Q: With markets opening in the emerging economies, my US employer has offered me a two-year temporary overseas assignment that is financially lucrative. I am a Legal Permanent Resident (LPR) and so how can I accept this status and still keep my green card?

I have had a green card for 3 years, and want to spend a year in India so that I can help my elderly parents. My employer is willing to temporarily transfer me to our India offices. Is my green card at risk?

A: For these individuals, the option I normally suggest is applying for a re-entry permit. A re-entry permit is a travel document issued by the U.S. Citizenship and Immigration Services (USCIS) for those LPRs who need to reside outside the U.S. for a temporary period, and eventually return to the U.S. to resume their residence.

This temporary need can be based on family, employment, or other reasons. In order to apply for a re-entry permit, the LPR must submit the appropriate application to the USCIS while the LPR is physically present in the U.S. at the time of filing. In addition, the LPR must attend a biometrics appointment in the U.S. It is possible to request the USCIS to expedite the biometrics appointment in case the individual has to depart the U.S. by a certain date.

The whole process can take about five months. If approved, the re-entry permit can be issued for up to 24 months, and subsequent extension (from within the U.S.) may be possible. Finally, it should be kept in mind that the re-entry permit does not serve to preserve residency for naturalization purposes. However, it helps to establish the LPR’s intent not to abandon their permanent resident status here in the U.S.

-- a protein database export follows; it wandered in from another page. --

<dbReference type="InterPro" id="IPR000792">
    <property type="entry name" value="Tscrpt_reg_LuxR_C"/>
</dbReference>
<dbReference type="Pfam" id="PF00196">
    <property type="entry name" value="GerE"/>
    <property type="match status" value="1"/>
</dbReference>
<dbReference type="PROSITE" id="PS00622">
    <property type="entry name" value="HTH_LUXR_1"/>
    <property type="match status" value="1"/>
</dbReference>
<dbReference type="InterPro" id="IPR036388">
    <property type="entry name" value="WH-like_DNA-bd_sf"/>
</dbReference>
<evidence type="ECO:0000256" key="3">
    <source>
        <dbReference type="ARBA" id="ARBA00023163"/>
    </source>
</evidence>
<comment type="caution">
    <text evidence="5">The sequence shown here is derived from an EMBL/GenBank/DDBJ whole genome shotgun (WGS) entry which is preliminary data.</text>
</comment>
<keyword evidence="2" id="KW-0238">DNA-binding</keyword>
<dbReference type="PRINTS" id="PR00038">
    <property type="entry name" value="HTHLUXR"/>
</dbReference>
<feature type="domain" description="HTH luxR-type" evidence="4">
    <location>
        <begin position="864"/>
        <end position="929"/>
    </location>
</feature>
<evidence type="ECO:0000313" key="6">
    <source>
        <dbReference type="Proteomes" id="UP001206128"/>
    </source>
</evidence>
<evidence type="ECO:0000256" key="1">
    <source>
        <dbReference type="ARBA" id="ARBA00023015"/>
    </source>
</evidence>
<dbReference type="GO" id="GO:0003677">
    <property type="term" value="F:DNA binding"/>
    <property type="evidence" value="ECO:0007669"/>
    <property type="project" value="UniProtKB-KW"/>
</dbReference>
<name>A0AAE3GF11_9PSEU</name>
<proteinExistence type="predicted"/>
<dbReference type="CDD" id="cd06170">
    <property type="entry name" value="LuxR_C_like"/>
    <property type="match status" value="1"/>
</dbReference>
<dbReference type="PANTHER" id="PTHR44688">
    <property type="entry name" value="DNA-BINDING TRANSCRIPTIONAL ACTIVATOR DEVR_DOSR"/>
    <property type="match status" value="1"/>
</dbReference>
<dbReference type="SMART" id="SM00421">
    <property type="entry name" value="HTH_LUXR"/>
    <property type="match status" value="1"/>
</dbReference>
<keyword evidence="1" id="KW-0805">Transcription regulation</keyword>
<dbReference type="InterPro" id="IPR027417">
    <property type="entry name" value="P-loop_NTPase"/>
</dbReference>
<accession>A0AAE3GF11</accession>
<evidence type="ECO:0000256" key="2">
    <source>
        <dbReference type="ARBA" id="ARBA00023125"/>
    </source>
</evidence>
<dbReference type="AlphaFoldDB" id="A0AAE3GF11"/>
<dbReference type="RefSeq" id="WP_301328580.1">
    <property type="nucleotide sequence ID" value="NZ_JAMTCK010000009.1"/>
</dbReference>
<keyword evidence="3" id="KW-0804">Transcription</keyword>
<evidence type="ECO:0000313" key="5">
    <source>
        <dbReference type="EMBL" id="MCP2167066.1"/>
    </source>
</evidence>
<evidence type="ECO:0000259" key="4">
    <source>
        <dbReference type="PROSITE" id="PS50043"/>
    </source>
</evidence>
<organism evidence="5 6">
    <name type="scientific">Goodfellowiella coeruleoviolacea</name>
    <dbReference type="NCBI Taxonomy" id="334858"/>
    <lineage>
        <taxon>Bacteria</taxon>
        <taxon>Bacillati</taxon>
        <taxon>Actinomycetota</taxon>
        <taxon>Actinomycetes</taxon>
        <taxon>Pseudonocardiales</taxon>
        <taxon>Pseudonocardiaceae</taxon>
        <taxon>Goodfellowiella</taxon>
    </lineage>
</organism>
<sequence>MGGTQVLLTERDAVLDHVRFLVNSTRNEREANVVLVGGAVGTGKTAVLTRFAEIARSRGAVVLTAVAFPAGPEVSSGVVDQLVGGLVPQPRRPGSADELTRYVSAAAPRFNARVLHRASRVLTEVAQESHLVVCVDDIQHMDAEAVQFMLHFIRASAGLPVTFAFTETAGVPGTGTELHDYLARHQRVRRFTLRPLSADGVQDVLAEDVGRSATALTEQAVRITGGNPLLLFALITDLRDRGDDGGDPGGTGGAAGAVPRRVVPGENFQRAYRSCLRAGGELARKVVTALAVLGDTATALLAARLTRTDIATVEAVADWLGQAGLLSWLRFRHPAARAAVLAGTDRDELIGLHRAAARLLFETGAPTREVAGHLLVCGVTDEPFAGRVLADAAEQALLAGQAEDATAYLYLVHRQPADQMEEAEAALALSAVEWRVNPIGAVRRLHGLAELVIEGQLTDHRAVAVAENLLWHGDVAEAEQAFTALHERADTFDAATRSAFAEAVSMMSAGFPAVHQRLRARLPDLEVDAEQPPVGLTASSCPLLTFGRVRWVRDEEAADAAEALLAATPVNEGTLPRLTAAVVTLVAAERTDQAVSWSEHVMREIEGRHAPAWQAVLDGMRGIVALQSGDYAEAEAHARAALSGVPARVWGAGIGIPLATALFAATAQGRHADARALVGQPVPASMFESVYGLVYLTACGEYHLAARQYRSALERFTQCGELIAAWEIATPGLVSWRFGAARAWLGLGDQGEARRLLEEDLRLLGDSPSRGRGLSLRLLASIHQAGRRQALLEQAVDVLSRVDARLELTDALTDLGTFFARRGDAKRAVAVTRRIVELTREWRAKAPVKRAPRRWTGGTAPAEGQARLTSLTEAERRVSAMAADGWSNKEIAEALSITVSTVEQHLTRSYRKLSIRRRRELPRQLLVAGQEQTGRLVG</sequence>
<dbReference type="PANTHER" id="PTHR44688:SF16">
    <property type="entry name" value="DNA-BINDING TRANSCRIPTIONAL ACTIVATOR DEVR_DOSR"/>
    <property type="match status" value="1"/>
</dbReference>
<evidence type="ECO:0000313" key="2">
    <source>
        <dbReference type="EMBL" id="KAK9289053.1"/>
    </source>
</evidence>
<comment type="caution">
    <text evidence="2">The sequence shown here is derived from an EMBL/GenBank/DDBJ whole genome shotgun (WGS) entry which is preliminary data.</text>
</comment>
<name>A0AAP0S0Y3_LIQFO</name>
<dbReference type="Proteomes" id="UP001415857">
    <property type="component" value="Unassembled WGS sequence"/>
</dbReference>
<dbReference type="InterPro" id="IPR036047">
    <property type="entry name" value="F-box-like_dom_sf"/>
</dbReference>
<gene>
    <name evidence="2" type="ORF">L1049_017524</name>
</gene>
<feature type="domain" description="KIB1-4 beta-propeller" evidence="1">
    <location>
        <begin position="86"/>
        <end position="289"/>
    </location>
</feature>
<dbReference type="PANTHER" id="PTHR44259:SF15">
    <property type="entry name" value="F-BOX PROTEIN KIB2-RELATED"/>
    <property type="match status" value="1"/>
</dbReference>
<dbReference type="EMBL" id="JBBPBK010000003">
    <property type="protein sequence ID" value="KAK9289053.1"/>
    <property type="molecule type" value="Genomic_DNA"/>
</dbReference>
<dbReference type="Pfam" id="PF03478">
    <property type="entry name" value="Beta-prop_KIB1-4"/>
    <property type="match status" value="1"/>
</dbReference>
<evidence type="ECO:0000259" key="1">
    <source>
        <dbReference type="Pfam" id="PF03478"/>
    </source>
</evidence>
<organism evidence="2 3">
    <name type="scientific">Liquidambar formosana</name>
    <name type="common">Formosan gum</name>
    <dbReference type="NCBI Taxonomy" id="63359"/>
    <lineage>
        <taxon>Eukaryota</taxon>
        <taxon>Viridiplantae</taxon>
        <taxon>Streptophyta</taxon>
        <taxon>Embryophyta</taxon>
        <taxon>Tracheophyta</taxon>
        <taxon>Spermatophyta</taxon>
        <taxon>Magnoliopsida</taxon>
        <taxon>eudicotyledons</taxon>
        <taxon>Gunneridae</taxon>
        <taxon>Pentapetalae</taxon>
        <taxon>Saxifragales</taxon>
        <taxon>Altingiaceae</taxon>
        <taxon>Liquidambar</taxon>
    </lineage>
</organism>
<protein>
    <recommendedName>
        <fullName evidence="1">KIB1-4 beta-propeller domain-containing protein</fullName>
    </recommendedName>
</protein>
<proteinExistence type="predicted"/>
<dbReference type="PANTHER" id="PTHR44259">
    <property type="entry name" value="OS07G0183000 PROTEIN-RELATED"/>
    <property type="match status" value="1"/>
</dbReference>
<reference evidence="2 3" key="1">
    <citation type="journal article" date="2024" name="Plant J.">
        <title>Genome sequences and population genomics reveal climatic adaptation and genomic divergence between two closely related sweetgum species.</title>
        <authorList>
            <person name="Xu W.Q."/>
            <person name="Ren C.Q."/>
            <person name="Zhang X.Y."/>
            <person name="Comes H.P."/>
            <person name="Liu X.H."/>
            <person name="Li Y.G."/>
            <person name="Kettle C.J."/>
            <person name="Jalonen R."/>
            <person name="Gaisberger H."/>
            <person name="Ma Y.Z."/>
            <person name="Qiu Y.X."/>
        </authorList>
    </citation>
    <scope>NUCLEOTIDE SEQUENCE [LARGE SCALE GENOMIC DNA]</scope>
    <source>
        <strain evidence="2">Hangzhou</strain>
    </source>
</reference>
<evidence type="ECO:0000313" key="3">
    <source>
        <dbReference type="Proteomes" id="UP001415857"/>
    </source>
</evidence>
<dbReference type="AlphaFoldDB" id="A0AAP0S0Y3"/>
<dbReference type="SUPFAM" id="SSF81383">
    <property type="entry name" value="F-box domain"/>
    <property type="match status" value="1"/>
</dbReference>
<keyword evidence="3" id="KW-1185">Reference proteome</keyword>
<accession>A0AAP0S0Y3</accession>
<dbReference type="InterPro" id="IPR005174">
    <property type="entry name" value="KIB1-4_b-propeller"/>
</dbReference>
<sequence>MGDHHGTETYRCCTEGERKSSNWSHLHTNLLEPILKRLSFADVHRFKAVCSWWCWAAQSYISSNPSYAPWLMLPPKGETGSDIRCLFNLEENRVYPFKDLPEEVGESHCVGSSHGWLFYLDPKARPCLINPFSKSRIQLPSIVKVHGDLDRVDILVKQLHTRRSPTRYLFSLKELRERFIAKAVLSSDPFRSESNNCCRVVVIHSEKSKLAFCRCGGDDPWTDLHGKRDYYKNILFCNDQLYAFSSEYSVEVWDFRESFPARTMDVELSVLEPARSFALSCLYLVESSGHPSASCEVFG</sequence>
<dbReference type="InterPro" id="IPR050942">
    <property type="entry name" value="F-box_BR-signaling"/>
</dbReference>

In addition to obtaining the re-entry permit, it is important to continue to maintain close ties to the U.S., such as maintaining active bank accounts, filing taxes, maintaining residence if possible and other similar ties to U.S. Therefore individuals who intend to spend a significant amount of time outside the U.S. should seriously consider applying for their re-entry permits; otherwise they risk losing their permanent resident status.

: I currently have a re-entry permit that was issued for two years. I need to spend additional time in India, because I need to continue to pursue my higher education. Is it possible for me to re-apply for another re-entry permit?

A: There is no limit on the number of times you can apply. The fact that you have a specific purpose for the extensions is helpful. I have many clients that are studying abroad and have renewed their re-entry permits upto three times without any problems. You just need to be mindful of timing. You need to be physically present in the US at the time of filing and preferably until the time that your biometrics are scheduled, which can be expedited.

Immigration and business attorney Indu Liladhar-Hathi has an office in San Jose. (408) 453-5335.